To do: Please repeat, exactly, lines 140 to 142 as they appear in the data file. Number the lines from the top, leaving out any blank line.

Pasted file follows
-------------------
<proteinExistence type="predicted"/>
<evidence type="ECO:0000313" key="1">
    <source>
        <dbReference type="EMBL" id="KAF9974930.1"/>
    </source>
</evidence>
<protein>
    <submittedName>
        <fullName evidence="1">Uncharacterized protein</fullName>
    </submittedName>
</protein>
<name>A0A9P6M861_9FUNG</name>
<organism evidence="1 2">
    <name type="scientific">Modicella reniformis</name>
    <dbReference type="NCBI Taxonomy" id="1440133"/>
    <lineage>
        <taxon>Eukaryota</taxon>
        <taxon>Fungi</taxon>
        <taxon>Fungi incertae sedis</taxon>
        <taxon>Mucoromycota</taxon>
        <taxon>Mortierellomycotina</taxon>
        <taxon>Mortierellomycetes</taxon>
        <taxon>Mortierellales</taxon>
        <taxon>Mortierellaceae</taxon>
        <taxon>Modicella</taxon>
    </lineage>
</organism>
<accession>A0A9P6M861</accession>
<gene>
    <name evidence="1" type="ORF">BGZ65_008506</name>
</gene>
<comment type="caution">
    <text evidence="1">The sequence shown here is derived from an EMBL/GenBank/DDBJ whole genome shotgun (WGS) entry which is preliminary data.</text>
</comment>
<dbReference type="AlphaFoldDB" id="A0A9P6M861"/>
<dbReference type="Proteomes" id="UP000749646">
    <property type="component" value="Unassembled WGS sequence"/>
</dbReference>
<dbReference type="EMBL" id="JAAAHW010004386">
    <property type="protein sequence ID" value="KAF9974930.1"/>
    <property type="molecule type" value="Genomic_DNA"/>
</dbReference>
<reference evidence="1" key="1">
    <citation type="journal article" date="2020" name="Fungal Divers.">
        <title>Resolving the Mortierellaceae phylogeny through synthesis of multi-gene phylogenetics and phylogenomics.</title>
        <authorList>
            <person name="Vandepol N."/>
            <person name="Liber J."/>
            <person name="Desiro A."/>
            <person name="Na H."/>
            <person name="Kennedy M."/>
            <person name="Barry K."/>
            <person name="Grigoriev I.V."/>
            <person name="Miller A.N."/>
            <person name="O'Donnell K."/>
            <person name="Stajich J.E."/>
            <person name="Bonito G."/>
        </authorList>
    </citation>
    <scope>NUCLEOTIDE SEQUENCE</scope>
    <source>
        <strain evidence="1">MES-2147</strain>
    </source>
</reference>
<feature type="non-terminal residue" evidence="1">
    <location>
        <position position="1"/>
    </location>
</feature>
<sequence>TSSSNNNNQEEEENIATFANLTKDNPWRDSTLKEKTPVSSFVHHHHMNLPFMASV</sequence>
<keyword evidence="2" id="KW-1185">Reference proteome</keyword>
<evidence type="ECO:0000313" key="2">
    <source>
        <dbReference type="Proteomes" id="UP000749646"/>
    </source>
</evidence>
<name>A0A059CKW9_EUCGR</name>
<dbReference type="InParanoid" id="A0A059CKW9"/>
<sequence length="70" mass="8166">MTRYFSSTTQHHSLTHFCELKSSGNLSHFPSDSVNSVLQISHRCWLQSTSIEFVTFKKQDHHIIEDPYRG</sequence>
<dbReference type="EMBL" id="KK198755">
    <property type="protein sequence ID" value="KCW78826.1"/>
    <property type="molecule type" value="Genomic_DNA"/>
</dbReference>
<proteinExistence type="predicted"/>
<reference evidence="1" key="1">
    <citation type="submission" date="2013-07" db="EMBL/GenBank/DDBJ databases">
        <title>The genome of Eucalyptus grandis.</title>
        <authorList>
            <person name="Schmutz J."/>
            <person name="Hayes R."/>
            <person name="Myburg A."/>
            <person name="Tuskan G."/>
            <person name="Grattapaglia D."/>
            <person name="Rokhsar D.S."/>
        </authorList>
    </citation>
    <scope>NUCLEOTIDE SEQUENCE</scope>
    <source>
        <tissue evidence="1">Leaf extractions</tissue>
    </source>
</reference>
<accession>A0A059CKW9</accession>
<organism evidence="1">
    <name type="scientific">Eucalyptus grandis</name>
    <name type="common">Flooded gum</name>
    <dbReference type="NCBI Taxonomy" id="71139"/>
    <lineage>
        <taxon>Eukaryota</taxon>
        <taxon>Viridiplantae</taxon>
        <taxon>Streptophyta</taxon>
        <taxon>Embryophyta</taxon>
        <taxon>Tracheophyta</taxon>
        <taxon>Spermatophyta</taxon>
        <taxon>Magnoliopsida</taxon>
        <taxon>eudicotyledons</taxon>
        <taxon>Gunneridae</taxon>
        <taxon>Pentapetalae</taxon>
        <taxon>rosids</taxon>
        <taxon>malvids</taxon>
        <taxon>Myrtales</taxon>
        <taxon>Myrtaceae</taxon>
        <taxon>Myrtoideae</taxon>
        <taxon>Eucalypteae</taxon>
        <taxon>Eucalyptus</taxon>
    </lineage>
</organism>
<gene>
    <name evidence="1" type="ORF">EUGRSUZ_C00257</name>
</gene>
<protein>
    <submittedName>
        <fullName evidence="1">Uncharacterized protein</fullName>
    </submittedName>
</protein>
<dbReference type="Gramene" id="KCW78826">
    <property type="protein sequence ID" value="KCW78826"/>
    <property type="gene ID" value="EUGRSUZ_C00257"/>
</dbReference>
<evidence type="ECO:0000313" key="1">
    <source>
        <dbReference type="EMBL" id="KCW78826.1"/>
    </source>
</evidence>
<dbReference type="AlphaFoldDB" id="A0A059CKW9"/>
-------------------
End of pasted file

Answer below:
    <source>
        <dbReference type="EMBL" id="KCW78826.1"/>
    </source>